I tried it with and without the banana plugs; I only had the banana plugs on there because I had already put a banana plug face-plate on the wall already and was anticipating it working in my favor (which clearly it isn't).

The only part of your post I don't 100% understand what you're meaning is:
Quote:
You don't need one, you have a line level source feeding a line level input.

I don't "need one" of what? (Sorry, simple misunderstanding I'm sure, just not getting the context)

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post #9 of 14 Old 10-19-2013, 05:49 AM
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Quote:
Originally Posted by KillerSpaz View Post

So yeah, I did that, but before I was able to do the other end at the receiver-side, I plugged in the RCA portion to the subwoofer and it just hums pretty bad.

Most all subs will do that. You have to plug in BOTH ends of the cable and the hum should cease.
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I don't "need one" of what? (Sorry, simple misunderstanding I'm sure, just not getting the context)
A "line level" converter.
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post #10 of 14 Old 10-19-2013, 11:21 AM - Thread Starter
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Ah ok, I'll build out the other side and see what happens.

For the record, when I plug in my RCA that came with the sub, it doesn't do the humming unless I touch the center post, so that's why I was concerned. Maybe it's the closed circuitry that will ground it.



I'm about to splice some stuff, so I'll test it out before the day's end to see how it goes.


BTW, thanks for all your input so far!

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post #11 of 14 Old 10-21-2013, 05:03 PM - Thread Starter
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So I built out the other end, and like you said it stops humming, but only when the receiver is on. I like to turn it off at night to avoid overheating for whatever reason, and to save electricity....

Any idea how to solve the off state? I'd hate to have to unplug the sub every night :/

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post #12 of 14 Old 10-21-2013, 05:14 PM - Thread Starter
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FYI, I successfully spliced a new end on my HDMI cable routed through the wall. My guess is it's a 50 or 100 ft cable, but I used around 8in off a 6ft cable. Talk about needing patience!

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post #13 of 14 Old 10-21-2013, 08:11 PM - Thread Starter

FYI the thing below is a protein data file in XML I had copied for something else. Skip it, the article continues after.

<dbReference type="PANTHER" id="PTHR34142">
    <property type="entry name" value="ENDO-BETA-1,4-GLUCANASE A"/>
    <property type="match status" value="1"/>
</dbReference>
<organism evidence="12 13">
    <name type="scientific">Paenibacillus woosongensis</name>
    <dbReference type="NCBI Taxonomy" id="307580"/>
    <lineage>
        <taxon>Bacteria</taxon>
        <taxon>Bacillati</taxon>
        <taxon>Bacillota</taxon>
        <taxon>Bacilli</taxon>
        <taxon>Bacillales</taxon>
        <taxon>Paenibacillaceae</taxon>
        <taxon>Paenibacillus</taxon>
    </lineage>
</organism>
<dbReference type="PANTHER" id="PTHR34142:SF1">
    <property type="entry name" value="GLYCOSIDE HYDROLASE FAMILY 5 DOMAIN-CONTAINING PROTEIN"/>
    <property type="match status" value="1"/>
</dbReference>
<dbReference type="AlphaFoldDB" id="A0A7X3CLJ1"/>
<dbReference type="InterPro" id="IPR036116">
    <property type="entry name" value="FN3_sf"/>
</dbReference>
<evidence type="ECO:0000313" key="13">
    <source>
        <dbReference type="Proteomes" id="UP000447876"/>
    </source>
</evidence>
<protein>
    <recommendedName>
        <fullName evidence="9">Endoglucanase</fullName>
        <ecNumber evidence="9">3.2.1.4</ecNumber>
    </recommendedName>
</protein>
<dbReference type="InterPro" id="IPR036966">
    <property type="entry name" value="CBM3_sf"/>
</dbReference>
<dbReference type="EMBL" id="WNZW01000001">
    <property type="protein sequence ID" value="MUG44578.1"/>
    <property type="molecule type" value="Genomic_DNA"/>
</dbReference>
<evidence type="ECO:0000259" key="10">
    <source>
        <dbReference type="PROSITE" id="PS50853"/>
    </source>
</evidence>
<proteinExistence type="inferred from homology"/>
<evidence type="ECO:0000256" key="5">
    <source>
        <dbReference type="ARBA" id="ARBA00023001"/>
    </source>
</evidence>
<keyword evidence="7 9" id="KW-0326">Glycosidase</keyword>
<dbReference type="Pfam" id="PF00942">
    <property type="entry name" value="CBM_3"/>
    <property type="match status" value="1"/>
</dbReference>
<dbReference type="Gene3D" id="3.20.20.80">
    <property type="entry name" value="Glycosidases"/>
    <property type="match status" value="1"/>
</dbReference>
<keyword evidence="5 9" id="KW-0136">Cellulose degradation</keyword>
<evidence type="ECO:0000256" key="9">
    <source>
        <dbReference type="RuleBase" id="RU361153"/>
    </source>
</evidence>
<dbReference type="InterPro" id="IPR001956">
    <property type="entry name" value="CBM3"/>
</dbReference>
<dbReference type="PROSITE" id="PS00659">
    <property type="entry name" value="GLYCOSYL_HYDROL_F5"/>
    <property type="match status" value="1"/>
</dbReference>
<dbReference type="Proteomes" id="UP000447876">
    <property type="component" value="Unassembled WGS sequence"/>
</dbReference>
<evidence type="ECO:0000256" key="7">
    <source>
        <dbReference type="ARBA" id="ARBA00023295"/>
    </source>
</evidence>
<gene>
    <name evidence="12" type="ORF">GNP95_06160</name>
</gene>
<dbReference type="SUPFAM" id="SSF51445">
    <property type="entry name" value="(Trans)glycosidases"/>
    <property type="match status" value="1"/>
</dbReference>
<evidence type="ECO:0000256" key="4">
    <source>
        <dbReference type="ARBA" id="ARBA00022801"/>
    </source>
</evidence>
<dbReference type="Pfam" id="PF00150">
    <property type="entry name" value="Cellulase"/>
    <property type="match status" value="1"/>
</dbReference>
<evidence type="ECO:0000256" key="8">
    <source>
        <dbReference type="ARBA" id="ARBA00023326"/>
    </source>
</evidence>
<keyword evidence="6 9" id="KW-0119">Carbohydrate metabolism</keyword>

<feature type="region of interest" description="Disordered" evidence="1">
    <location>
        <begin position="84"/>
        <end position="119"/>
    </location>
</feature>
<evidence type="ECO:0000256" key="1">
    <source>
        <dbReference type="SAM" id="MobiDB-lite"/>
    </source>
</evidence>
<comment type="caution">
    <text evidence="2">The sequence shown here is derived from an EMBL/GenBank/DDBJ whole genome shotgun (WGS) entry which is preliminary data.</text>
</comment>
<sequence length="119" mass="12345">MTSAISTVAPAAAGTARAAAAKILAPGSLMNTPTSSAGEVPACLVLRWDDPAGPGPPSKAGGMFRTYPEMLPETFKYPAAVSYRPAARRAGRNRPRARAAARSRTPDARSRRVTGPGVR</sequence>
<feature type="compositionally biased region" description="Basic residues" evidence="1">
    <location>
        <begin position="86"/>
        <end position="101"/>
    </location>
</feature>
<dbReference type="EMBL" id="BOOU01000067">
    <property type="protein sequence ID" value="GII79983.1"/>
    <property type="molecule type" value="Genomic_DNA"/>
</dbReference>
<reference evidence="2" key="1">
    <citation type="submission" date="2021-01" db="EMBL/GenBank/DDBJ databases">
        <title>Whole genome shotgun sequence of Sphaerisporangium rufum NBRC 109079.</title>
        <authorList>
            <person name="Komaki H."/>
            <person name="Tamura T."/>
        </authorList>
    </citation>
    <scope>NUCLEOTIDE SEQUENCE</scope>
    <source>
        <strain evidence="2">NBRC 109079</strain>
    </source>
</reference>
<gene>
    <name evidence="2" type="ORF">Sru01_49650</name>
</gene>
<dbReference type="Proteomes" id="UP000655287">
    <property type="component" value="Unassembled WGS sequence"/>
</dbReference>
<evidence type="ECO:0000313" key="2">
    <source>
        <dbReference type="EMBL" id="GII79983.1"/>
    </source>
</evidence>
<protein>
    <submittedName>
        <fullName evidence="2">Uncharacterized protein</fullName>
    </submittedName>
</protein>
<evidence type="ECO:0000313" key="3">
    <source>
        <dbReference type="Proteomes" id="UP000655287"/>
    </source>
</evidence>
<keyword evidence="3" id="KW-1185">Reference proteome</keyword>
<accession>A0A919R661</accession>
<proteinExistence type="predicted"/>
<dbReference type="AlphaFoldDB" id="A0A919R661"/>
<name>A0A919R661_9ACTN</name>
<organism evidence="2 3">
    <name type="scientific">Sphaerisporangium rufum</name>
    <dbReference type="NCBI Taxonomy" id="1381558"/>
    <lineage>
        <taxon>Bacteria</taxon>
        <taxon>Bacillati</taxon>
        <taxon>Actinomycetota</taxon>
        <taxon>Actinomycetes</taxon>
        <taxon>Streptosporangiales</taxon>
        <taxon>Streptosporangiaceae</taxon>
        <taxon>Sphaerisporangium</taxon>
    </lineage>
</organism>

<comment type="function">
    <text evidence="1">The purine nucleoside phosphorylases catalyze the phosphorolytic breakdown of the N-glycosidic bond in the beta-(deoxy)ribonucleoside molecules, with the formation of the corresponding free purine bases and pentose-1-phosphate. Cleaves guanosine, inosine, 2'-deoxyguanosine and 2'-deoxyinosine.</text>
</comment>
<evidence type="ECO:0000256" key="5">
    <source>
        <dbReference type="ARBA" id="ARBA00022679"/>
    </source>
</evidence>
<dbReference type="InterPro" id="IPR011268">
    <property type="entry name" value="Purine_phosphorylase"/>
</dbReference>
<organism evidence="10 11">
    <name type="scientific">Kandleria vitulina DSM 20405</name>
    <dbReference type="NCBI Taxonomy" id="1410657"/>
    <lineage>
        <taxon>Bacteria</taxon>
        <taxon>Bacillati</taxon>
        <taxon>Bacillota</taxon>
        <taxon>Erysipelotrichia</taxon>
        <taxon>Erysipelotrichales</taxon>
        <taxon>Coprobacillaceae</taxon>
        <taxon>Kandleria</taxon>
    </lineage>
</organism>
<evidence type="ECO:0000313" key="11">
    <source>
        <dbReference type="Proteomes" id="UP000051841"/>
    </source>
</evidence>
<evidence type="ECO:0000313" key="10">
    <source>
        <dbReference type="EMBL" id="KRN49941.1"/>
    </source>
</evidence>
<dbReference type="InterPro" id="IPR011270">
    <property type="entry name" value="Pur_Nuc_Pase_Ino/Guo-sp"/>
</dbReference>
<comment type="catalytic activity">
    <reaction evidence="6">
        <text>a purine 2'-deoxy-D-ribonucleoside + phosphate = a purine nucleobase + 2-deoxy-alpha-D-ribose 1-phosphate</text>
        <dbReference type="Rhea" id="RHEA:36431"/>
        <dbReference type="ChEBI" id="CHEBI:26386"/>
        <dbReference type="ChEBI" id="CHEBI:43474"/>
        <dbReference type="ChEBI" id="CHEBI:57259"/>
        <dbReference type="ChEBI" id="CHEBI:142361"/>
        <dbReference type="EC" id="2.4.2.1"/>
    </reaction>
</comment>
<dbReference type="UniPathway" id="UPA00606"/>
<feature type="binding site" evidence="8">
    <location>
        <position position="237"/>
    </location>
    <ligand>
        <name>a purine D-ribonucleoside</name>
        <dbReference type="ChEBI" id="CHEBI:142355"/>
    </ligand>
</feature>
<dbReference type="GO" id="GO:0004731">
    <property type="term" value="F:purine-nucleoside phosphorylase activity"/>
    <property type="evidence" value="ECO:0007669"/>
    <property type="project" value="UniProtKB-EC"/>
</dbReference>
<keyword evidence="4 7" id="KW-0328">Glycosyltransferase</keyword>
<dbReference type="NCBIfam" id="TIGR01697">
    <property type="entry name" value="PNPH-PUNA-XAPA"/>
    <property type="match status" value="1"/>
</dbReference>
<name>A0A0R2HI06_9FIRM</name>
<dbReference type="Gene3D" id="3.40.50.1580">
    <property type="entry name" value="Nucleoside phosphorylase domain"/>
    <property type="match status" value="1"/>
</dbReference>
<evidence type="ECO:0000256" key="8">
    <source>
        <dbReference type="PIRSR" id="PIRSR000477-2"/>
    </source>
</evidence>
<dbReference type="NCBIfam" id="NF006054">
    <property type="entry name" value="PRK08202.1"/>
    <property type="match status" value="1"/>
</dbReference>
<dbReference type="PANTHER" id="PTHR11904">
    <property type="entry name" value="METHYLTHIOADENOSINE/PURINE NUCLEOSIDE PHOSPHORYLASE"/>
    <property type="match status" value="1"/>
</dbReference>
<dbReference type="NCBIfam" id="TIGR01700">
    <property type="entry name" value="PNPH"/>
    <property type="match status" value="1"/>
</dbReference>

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Ok, after a bit more searching, it looks like I need to now try a ground-loop isolator, or worse case a power conditioner (expensive!)

Since it's only doing it when the receiver is off, I'm going to rule out any other components causing the issue; also to consider - I noticed the hum before ever plugging in anything to the receiver (sub included).

The sub itself doesn't have a ground pin on the plug, which made me think it could be power --- but I see people online talking about using a 3 to 2 prong adapter, ultimately removing ground. Originally it seemed like backwards logic to me - I would expect grounding to fix the problem, not add a problem. But now I realize that the two devices are defining volt-levels for what "ground" is, and they're not matching (they are, after all, across the house).
But either way, I don't have ground on the power cable, so that clearly isn't directly my issue.

Also, I see a ton of talk about COAX, but I'm not using that at all, and my receiver doesn't even support it directly anyway (duh). And I'm not using a power strip with a coax connection either, it's plugged directly into the wall. For the record, I've also tried a high quality surge protector to no avail.

I'm thinking of trying an inline ground-loop iso first, otherwise I'll have to keep searching for options.

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post #14 of 14 Old 10-22-2013, 07:32 AM
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But now I realize that the two devices are defining volt-levels for what "ground" is, and they're not matching

No, you're really stretching.
You're LFE output is going into a high impedance state when the receiver is turned off.
The sub input is high impedance and is susceptible to induced hum.
Try a 600 Ohm resistor across the sub input.
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I see a ton of talk about COAX, but I'm not using that at all, and my receiver doesn't even support it directly anyway

All those RCA connectors are coaxial connectors, they can use coax cable.